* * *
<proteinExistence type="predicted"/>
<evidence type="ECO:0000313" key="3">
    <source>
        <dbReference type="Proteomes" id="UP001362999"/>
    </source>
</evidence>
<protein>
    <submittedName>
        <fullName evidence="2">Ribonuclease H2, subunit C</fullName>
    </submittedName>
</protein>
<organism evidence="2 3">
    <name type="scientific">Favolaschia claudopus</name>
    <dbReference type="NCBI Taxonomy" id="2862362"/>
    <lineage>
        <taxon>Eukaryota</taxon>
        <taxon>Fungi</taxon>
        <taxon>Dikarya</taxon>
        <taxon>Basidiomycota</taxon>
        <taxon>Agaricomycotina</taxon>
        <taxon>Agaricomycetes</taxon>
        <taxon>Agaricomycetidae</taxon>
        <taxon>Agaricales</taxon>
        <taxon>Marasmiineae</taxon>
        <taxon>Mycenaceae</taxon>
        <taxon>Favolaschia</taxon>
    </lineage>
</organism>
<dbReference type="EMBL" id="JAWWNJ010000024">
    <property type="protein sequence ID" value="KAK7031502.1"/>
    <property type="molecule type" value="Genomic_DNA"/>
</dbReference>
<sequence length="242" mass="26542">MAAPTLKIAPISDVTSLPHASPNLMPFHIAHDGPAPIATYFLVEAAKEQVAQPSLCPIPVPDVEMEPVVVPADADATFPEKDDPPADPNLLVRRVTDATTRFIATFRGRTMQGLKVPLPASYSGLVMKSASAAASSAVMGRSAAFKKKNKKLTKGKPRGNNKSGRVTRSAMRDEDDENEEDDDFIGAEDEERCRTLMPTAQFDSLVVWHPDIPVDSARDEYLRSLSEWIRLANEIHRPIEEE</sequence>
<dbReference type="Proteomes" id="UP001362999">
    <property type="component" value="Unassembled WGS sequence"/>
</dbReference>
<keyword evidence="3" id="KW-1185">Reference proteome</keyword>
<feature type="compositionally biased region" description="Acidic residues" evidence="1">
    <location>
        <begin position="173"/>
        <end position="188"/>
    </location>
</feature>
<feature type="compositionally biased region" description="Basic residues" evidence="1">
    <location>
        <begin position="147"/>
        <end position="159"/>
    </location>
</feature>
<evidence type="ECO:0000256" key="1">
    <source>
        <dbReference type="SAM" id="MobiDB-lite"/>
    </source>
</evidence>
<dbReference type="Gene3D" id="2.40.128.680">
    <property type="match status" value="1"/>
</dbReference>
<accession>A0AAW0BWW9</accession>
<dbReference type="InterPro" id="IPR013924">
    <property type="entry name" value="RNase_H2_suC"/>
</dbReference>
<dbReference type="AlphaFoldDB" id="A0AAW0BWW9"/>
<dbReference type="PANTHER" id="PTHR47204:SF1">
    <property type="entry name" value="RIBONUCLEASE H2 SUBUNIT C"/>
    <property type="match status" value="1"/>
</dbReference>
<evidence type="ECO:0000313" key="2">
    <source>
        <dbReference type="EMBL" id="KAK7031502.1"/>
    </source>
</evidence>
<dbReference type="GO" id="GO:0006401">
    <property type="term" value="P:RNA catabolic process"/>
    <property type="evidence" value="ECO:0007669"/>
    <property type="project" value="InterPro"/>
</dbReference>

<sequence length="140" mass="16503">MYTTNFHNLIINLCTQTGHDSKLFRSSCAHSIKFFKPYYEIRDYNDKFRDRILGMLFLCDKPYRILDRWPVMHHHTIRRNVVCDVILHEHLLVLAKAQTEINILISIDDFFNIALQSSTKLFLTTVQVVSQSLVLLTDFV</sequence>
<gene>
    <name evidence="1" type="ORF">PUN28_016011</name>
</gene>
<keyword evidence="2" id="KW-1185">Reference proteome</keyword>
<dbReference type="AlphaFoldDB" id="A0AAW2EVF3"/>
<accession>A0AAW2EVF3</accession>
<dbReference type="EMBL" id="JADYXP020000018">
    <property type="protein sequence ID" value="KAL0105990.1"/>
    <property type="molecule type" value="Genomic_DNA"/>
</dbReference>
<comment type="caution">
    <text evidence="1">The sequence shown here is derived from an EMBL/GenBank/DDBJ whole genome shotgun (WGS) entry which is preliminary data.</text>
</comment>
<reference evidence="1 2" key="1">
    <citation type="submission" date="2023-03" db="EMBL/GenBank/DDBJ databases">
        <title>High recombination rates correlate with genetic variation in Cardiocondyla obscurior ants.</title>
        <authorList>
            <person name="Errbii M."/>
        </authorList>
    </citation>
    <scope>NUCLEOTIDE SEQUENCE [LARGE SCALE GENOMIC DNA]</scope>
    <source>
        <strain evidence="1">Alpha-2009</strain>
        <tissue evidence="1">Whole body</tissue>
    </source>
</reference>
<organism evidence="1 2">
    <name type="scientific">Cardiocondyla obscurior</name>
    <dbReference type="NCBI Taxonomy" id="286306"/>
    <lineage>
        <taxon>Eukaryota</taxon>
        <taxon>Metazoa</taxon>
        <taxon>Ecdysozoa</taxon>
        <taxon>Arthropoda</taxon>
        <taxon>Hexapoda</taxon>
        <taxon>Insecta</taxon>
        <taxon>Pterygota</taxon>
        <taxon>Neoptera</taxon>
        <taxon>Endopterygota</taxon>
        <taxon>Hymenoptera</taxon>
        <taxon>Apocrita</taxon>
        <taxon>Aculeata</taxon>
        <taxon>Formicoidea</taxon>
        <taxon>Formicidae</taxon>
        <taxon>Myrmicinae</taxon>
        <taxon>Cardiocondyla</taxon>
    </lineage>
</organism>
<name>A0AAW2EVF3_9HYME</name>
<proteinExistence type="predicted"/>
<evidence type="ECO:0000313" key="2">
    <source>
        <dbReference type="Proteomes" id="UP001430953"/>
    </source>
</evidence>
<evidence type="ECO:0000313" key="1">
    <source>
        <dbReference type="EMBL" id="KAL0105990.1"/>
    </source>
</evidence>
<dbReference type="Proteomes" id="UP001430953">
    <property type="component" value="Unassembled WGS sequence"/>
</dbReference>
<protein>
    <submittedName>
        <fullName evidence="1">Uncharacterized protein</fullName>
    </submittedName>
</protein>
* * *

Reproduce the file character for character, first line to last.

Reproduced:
<proteinExistence type="predicted"/>
<evidence type="ECO:0000313" key="3">
    <source>
        <dbReference type="Proteomes" id="UP001362999"/>
    </source>
</evidence>
<protein>
    <submittedName>
        <fullName evidence="2">Ribonuclease H2, subunit C</fullName>
    </submittedName>
</protein>
<organism evidence="2 3">
    <name type="scientific">Favolaschia claudopus</name>
    <dbReference type="NCBI Taxonomy" id="2862362"/>
    <lineage>
        <taxon>Eukaryota</taxon>
        <taxon>Fungi</taxon>
        <taxon>Dikarya</taxon>
        <taxon>Basidiomycota</taxon>
        <taxon>Agaricomycotina</taxon>
        <taxon>Agaricomycetes</taxon>
        <taxon>Agaricomycetidae</taxon>
        <taxon>Agaricales</taxon>
        <taxon>Marasmiineae</taxon>
        <taxon>Mycenaceae</taxon>
        <taxon>Favolaschia</taxon>
    </lineage>
</organism>
<dbReference type="EMBL" id="JAWWNJ010000024">
    <property type="protein sequence ID" value="KAK7031502.1"/>
    <property type="molecule type" value="Genomic_DNA"/>
</dbReference>
<sequence length="242" mass="26542">MAAPTLKIAPISDVTSLPHASPNLMPFHIAHDGPAPIATYFLVEAAKEQVAQPSLCPIPVPDVEMEPVVVPADADATFPEKDDPPADPNLLVRRVTDATTRFIATFRGRTMQGLKVPLPASYSGLVMKSASAAASSAVMGRSAAFKKKNKKLTKGKPRGNNKSGRVTRSAMRDEDDENEEDDDFIGAEDEERCRTLMPTAQFDSLVVWHPDIPVDSARDEYLRSLSEWIRLANEIHRPIEEE</sequence>
<dbReference type="Proteomes" id="UP001362999">
    <property type="component" value="Unassembled WGS sequence"/>
</dbReference>
<keyword evidence="3" id="KW-1185">Reference proteome</keyword>
<feature type="compositionally biased region" description="Acidic residues" evidence="1">
    <location>
        <begin position="173"/>
        <end position="188"/>
    </location>
</feature>
<feature type="compositionally biased region" description="Basic residues" evidence="1">
    <location>
        <begin position="147"/>
        <end position="159"/>
    </location>
</feature>
<evidence type="ECO:0000256" key="1">
    <source>
        <dbReference type="SAM" id="MobiDB-lite"/>
    </source>
</evidence>
<dbReference type="Gene3D" id="2.40.128.680">
    <property type="match status" value="1"/>
</dbReference>
<accession>A0AAW0BWW9</accession>
<dbReference type="InterPro" id="IPR013924">
    <property type="entry name" value="RNase_H2_suC"/>
</dbReference>
<dbReference type="AlphaFoldDB" id="A0AAW0BWW9"/>
<dbReference type="PANTHER" id="PTHR47204:SF1">
    <property type="entry name" value="RIBONUCLEASE H2 SUBUNIT C"/>
    <property type="match status" value="1"/>
</dbReference>
<evidence type="ECO:0000313" key="2">
    <source>
        <dbReference type="EMBL" id="KAK7031502.1"/>
    </source>
</evidence>
<dbReference type="GO" id="GO:0006401">
    <property type="term" value="P:RNA catabolic process"/>
    <property type="evidence" value="ECO:0007669"/>
    <property type="project" value="InterPro"/>
</dbReference>

<sequence length="140" mass="16503">MYTTNFHNLIINLCTQTGHDSKLFRSSCAHSIKFFKPYYEIRDYNDKFRDRILGMLFLCDKPYRILDRWPVMHHHTIRRNVVCDVILHEHLLVLAKAQTEINILISIDDFFNIALQSSTKLFLTTVQVVSQSLVLLTDFV</sequence>
<gene>
    <name evidence="1" type="ORF">PUN28_016011</name>
</gene>
<keyword evidence="2" id="KW-1185">Reference proteome</keyword>
<dbReference type="AlphaFoldDB" id="A0AAW2EVF3"/>
<accession>A0AAW2EVF3</accession>
<dbReference type="EMBL" id="JADYXP020000018">
    <property type="protein sequence ID" value="KAL0105990.1"/>
    <property type="molecule type" value="Genomic_DNA"/>
</dbReference>
<comment type="caution">
    <text evidence="1">The sequence shown here is derived from an EMBL/GenBank/DDBJ whole genome shotgun (WGS) entry which is preliminary data.</text>
</comment>
<reference evidence="1 2" key="1">
    <citation type="submission" date="2023-03" db="EMBL/GenBank/DDBJ databases">
        <title>High recombination rates correlate with genetic variation in Cardiocondyla obscurior ants.</title>
        <authorList>
            <person name="Errbii M."/>
        </authorList>
    </citation>
    <scope>NUCLEOTIDE SEQUENCE [LARGE SCALE GENOMIC DNA]</scope>
    <source>
        <strain evidence="1">Alpha-2009</strain>
        <tissue evidence="1">Whole body</tissue>
    </source>
</reference>
<organism evidence="1 2">
    <name type="scientific">Cardiocondyla obscurior</name>
    <dbReference type="NCBI Taxonomy" id="286306"/>
    <lineage>
        <taxon>Eukaryota</taxon>
        <taxon>Metazoa</taxon>
        <taxon>Ecdysozoa</taxon>
        <taxon>Arthropoda</taxon>
        <taxon>Hexapoda</taxon>
        <taxon>Insecta</taxon>
        <taxon>Pterygota</taxon>
        <taxon>Neoptera</taxon>
        <taxon>Endopterygota</taxon>
        <taxon>Hymenoptera</taxon>
        <taxon>Apocrita</taxon>
        <taxon>Aculeata</taxon>
        <taxon>Formicoidea</taxon>
        <taxon>Formicidae</taxon>
        <taxon>Myrmicinae</taxon>
        <taxon>Cardiocondyla</taxon>
    </lineage>
</organism>
<name>A0AAW2EVF3_9HYME</name>
<proteinExistence type="predicted"/>
<evidence type="ECO:0000313" key="2">
    <source>
        <dbReference type="Proteomes" id="UP001430953"/>
    </source>
</evidence>
<evidence type="ECO:0000313" key="1">
    <source>
        <dbReference type="EMBL" id="KAL0105990.1"/>
    </source>
</evidence>
<dbReference type="Proteomes" id="UP001430953">
    <property type="component" value="Unassembled WGS sequence"/>
</dbReference>
<protein>
    <submittedName>
        <fullName evidence="1">Uncharacterized protein</fullName>
    </submittedName>
</protein>